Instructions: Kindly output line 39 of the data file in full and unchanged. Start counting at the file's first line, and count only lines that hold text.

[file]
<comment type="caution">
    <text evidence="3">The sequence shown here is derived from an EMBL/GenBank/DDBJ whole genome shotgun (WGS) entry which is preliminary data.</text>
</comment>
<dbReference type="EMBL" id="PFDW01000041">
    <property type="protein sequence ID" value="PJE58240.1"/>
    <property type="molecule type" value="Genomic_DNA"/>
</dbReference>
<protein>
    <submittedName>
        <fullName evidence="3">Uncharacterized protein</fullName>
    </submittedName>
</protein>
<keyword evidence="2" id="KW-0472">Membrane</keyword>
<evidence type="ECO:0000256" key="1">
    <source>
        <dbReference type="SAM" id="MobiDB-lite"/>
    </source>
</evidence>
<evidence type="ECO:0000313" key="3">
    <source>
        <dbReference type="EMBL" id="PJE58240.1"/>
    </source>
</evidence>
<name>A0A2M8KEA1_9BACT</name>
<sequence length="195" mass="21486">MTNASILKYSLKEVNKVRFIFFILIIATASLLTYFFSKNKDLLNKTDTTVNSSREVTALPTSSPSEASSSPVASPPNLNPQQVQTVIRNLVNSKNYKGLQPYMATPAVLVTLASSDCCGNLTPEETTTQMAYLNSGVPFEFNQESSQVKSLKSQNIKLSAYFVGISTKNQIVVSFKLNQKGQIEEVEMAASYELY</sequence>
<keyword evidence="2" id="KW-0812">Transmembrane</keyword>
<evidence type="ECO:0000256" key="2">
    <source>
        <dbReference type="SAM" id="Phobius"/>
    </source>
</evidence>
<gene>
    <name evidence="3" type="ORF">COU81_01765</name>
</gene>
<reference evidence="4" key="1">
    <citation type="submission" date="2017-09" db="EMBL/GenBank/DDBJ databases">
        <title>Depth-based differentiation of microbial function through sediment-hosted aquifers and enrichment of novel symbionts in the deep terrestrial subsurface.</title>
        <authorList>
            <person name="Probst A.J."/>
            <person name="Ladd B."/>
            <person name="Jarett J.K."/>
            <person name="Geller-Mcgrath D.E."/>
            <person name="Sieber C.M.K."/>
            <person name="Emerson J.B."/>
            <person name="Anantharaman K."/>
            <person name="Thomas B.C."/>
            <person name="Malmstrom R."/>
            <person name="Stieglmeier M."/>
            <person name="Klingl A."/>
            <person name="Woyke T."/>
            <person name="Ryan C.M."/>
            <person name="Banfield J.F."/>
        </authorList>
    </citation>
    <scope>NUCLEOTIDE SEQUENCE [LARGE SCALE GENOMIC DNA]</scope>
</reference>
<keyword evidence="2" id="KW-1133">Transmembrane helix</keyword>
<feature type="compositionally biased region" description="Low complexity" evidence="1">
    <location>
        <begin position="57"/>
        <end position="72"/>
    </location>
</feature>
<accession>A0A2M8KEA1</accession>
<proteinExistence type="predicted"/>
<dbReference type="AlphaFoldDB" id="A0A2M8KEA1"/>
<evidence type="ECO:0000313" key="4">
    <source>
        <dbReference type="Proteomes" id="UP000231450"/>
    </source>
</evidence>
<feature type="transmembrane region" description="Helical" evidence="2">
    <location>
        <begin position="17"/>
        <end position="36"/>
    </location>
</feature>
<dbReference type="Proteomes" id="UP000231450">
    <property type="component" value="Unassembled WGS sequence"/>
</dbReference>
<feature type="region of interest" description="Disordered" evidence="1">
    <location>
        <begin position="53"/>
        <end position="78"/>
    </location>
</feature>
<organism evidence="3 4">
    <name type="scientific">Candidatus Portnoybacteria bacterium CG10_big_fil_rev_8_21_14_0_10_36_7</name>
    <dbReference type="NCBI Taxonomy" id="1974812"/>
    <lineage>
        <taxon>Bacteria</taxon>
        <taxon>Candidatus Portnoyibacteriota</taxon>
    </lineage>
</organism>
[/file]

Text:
            <person name="Probst A.J."/>